After you’ve decided that on-line cleaning is the right solution to maintain efficiency and to extend bot service time between turnarounds and equipment lifespan, the following question presents itself: Which on-line cleaning approach is the best for your project?
In this article, we look at the different options available. Obviously, as a supplier of brush cleaning systems, we cannot be completely unbiased. However, we do try to present the facts from a neutral standpoint.
Germany’s MAN Turbine Manufacturing initiated the development of on-line or continuous cleaning systems for heat exchangers and condensers in the last century. The company asked its two senior engineers (Hermann Heeren and Josef Taprogge) independently to come up with a solution for efficiency loss due to fouling.
Hermann and Josef retreated to their design benches to wrack their brains for the best solution. Inspiration struck both individually, so today there are two on-line cleaning systems on the market. The solutions they devised are as follows.
Both systems proved workable, although Hermann jokingly asked Joseph if he would also recommend using sponges as a tool to avoid scaling in dental hygiene strategy.
But seriously, let’s have a closer look at these two systems. We’ll do so by pointing out the disadvantages of one approach in comparison to the other (click “+” for details).
The installation of the reversal valve in the piping between the condenser and cooling tower needs to be done by a qualified contractor and may be challenging or even impossible in specific projects.
Some valve designs (swing pipe or plug valve) have a high internal bypass, which means cold water flows to the warm water side of the valve. The lack of cold water supply during peak loads may cause the chiller to trip.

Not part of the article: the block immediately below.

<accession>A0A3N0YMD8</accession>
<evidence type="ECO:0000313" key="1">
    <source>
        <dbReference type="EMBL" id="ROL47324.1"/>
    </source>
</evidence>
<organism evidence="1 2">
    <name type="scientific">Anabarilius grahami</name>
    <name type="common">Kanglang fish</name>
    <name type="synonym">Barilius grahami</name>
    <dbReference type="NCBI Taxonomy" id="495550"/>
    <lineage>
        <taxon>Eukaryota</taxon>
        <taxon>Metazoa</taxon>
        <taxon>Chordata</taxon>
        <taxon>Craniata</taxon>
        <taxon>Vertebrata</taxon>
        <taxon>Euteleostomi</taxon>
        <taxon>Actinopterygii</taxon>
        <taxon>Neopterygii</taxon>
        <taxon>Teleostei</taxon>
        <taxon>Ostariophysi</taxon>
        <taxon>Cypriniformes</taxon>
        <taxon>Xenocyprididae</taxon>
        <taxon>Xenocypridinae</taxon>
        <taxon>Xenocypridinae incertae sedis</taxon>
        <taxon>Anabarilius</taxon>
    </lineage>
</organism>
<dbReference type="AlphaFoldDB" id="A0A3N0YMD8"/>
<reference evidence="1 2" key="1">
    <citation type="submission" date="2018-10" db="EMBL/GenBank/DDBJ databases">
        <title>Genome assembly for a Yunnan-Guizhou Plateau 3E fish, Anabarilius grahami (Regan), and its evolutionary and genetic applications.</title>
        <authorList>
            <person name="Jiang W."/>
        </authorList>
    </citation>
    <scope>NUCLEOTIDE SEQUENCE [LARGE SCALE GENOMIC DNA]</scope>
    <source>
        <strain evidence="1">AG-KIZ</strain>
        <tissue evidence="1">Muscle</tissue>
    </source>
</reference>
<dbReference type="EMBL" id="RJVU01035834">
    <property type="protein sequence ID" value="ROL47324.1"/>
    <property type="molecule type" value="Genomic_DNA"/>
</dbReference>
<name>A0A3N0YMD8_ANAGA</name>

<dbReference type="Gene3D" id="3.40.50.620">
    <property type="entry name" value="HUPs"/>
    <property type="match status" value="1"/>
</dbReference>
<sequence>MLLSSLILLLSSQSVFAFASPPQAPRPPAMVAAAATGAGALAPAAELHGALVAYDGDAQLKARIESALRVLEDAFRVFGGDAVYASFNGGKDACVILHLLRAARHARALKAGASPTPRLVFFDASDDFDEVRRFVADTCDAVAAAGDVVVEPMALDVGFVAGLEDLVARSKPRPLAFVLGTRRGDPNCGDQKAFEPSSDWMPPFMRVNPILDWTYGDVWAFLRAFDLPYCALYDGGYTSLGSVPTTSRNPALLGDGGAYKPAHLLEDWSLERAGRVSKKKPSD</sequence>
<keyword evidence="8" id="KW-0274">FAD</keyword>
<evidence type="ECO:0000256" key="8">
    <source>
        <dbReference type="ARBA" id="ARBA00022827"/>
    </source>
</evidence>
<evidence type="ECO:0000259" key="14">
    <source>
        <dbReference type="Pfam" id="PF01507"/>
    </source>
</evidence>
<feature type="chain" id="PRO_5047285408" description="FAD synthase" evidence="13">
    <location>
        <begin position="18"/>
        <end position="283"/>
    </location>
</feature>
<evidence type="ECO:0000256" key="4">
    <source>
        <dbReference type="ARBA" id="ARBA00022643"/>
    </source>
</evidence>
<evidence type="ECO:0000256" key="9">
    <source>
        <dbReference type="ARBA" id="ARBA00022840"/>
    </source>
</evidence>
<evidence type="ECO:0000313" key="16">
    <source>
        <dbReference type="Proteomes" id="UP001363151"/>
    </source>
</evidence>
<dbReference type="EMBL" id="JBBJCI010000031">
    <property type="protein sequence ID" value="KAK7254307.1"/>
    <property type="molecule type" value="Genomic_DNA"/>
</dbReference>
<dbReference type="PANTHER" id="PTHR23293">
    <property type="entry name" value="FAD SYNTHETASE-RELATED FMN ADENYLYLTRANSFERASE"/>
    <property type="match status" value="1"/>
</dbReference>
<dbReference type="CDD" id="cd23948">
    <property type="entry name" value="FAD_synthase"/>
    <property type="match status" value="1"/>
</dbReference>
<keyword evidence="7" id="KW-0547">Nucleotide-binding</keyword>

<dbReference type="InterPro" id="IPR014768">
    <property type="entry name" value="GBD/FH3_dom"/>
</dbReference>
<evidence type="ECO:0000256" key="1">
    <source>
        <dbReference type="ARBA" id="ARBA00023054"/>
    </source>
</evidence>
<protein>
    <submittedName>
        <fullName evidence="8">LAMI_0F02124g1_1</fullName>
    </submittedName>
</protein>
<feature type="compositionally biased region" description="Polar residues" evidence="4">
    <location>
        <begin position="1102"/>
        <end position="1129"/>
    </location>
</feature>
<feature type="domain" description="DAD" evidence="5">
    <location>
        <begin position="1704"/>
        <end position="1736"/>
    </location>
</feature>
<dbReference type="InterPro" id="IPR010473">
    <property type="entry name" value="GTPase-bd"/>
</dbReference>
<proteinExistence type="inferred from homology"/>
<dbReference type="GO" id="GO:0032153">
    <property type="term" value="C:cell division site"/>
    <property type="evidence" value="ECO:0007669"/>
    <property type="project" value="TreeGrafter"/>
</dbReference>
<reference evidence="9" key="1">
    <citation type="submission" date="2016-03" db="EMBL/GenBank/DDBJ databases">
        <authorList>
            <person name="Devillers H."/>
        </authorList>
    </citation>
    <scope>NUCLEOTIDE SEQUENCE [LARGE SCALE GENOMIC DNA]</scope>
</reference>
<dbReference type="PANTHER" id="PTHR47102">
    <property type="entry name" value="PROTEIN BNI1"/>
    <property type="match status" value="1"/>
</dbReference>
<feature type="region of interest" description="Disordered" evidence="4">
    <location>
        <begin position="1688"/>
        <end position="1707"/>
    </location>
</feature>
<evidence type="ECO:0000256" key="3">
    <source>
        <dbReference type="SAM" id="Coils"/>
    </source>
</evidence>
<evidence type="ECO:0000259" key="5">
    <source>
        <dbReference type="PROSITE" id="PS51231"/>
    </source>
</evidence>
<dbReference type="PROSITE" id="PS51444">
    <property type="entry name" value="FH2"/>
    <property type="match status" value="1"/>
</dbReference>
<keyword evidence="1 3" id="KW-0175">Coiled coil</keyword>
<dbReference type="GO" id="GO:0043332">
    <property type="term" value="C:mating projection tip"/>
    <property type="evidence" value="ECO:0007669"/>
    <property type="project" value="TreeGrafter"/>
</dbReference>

Modern (swing box) valve designs have addressed this issue and come with zero bypass.
Water forces in pipe diameters above 600 mm are too high for reversal valve operations. Other solutions are available via tailored engineering.
The flow speed in the center of the condenser is higher than those in the periphery, and therefore, the tubes in the center receive more cleanings. Eventually, the sponge balls may get stuck and block the outside tubes that were subject to fouling buildup, which can prove very counterproductive.
Balls suffer from wear and tear or may get lost in the system when they pass the strainer and end up in the cooling tower fill or basin. This may affect the effectiveness of the system.
The balls (as many as one-third of the number of tubes) have an average lifespan of around 1,000 chiller running hours. Considering the price of the balls, this can double the cost of ownership over a functional system lifespan of 10 years. Brushes have an average lifespan of 20,000 chiller hours.
We can conclude that both systems are effective in avoiding fouling that decreases the condenser’s efficiency and while doing so, minimizing electricity waste from the compressor. As a supplier of continuous tube brushing systems, however, we like to highlight the fact that brushing allows worry-free operation with minimal need for checking and the lowest operating cost.
A hotel chiller (450 RT) runs with a 270 kW compressor motor with 600 tubes. The compressor running time is 5,000 hrs. per year over a period of 10 years. Total running time 50,000 hrs.
Over the functional lifespan, an easy 1,000 MWh can be saved on electricity (based on 10% waste) which in most countries is around US$ 100,000.
For comparison, the typical Capex of this chiller is also around US$ 100,000 (US$ 200-300 per RT).
We can conclude that chillers with continuous cleaning system save as much on electricity over their functional lifespan as the investment in the next chiller will be. The system pays for your next chiller, therefore.
|Useable||600 brushes||200 balls|
|Replacement||Every 20,000 running hours||Every 1,000 running hours|
|Replacement & inspection frequency||Every 48 months||Every 2.4 months|
|Value per unit||US$ 2.00||US$ 2.00|
|Total useable units (10 yrs-50,000 hrs)||1,200 brushes||10,000 balls|
|Cost of useable
(first set included in initial set-up)
|US$ 2,400||US$ 20,000|